Commando Order

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On 18 October 1942, Adolf Hitler issued the Commando Order, which specified an unconditional death sentence for any enemy troops, wearing uniform and otherwise meeting the requirements of lawful combatants, who operated behind enemy lines on direct action or special reconnaissance missions.

It formed the basis of numerous war crimes prosecutions. He specified the order was to be strictly secret and given only to senior commanders.

The Order

1. For a long time now our opponents have been employing in their conduct of the war, methods which contravene the International Convention of Geneva. The members of the so-called Commandos behave in a particularly brutal and underhand manner; and it has been established that those units recruit criminals not only from their own country but even former convicts set free in enemy territories. From captured orders it emerges that they are instructed not only to tie up prisoners, but also to kill out-of-hand unarmed captives who they think might prove an encumbrance to them, or hinder them in successfully carrying out their aims. Orders have indeed been found in which the killing of prisoners has positively been demanded of them.

2. In this connection it has already been notified in an Appendix to Army Orders of 7.10.1942. that in future, Germany will adopt the same methods against these Sabotage units of the British and their Allies; i.e. that, whenever they appear, they shall be ruthlessly destroyed by the German troops.

3. I order, therefore:-

From now on all men operating against German troops in so-called Commando raids in Europe or in Africa, are to be annihilated to the last man. This is to be carried out whether they be soldiers in uniform, or saboteurs, with or without arms; and whether fighting or seeking to escape; and it is equally immaterial whether they come into action from Ships and Aircraft, or whether they land by parachute. Even if these individuals on discovery make obvious their intention of giving themselves up as prisoners, no pardon is on any account to be given. On this matter a report is to be made on each case to Headquarters for the information of Higher Command.

4. Should individual members of these Commandos, such as agents, saboteurs etc., fall into the hands of the Armed Forces through any means - as, for example, through the Police in one of the Occupied Territories - they are to be instantly handed over to the Sicherheitsdienst (SD)

To hold them in military custody - for example in prisoner of war camps, etc., - even if only as a temporary measure, is strictly forbidden.

5. This order does not apply to the treatment of those enemy soldiers who are taken prisoner or give themselves up in open battle, in the course of normal operations, large scale attacks; or in major assault landings or airborne operations. Neither does it apply to those who fall into our hands after a sea fight, nor to those enemy soldiers who, after air battle, seek to save their lives by parachute.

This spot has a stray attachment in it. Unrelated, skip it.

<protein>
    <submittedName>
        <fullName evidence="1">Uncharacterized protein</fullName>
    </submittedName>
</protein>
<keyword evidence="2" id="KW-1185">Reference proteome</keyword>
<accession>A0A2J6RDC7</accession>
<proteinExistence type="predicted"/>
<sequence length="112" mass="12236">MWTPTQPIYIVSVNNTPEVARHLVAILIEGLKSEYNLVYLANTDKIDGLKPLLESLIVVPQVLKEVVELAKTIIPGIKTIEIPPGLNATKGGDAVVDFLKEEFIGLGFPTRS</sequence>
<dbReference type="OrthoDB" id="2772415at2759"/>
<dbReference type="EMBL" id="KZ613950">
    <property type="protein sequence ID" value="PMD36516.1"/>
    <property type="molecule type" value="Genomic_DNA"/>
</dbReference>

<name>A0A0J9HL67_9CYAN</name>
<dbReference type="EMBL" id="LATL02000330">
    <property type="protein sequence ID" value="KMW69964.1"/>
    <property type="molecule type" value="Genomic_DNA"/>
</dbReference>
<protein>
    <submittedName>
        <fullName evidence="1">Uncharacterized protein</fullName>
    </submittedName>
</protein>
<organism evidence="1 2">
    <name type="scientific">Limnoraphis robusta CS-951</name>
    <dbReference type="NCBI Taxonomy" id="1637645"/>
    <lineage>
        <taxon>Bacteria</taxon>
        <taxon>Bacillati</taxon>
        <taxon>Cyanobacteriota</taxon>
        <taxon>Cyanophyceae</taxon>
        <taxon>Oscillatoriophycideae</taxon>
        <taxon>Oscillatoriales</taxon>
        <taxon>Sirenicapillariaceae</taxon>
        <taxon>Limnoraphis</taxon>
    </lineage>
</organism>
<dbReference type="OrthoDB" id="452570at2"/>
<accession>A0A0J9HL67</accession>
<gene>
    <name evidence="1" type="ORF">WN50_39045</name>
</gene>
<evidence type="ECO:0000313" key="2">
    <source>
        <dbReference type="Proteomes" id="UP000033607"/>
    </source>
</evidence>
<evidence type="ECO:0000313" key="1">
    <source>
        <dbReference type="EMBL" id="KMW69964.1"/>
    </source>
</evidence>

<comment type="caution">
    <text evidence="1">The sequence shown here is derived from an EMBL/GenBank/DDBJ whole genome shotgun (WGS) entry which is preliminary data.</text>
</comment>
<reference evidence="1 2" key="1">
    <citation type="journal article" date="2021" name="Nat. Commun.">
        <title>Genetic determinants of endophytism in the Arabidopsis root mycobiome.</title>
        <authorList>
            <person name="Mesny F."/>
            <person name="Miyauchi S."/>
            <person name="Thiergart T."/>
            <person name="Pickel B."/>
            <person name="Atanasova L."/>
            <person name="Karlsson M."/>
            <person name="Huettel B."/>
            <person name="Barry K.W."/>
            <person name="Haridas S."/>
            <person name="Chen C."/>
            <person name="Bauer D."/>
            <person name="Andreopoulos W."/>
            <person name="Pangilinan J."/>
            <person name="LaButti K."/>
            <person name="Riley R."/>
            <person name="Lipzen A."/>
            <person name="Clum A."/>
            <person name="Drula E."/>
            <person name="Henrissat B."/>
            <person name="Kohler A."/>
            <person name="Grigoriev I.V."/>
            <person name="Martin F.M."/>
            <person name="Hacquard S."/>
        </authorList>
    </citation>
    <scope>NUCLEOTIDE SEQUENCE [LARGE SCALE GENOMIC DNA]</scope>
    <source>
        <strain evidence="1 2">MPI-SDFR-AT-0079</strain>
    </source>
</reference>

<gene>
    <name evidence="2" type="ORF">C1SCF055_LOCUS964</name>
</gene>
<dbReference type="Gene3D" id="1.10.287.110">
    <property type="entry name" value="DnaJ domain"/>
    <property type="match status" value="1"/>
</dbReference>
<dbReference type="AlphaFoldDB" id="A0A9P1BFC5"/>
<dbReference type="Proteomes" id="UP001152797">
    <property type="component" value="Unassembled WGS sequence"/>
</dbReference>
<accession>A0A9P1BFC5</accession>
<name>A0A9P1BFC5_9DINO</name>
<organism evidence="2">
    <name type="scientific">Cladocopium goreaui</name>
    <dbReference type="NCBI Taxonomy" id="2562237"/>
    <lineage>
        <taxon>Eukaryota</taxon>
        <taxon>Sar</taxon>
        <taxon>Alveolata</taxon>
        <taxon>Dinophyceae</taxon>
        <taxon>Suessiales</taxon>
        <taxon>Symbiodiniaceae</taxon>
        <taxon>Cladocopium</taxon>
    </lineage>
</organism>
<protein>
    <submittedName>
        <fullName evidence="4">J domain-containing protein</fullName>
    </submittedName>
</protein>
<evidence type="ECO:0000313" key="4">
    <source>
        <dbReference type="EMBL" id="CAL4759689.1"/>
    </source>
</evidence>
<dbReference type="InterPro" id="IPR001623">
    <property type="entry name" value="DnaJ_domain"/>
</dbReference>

6. I will hold all Commanders and Officers responsible under Military Law for any omission to carry out this order, whether by failure in their duty to instruct their units accordingly, or if they themselves act contrary to it.

(Sgd) A Hitler

Prosecutions

Among the first death sentences carried out against German officers was that of Gen. Anton Dostler, on 12 October 1945, for summary execution of a U.S. raiding unit that landed, by boat, behind German lines in Italy. The mission of the uniformed troops, operating openly, in a chain of command, was to destroy a railroad tunnel behind German lines.[1]

At Nuremberg, Alfred Jodl testufued that while Hitler wanted him to issue the Commando Order, he told Hitler's adjutant, Rudolf Schmundt, that he refused to do so. Jodl later sent out a directive, without the knowledge of Hitler or Keitel, that such captured personnel should be treated as prisoners of war.[2] A member of the prosecution staff, Airey Neave, wrote that Jodl, with the support of Keitel, argued against the Commando Order. He said "thirty-two years afterwards, I have some doubt about the execution of Jodl, though he was undoubtedly guilty of the gravest war crimes." He said Hitler sent out the Commando Order on his own. [3]

While their execution was not immediate, the principles of the Order were applied to a Royal Navy team, led by Sublieutenant John Godwin, was imprisoned at Sachsenhausen Concentration Camp, after being captured while raiding shipping near Haugesund, north of Stavanger, Norway. At the camp, in violation of the current conditions of the Third Geneva Convention, they were forced to march thirty miles a day, on rough surfaces, to test army boots. The Nazis decided to kill them on 2 February 1945, but, while being led to the execution site, Godwin managed to take the firing squad leader's pistol and kill him before being himself killed. [4]

The Order was a recurring theme throughout the High Command Case at the Nuremberg Military Tribunal.

References

  1. William Shirer (1960), The Rise and Fall of the Third Reich, Simon & Schuster, p. 956
  2. G.M. Gilbert (1947), Nuremberg Diary, Farrar, Strauss, p. 363
  3. Airey Neave (1978), On Trial at Nuremberg, Little, Brown, p. 180
  4. M.R.D. Foote (1979), MI9 - Escape and Evasion 1939 - 1945, pp. 154-155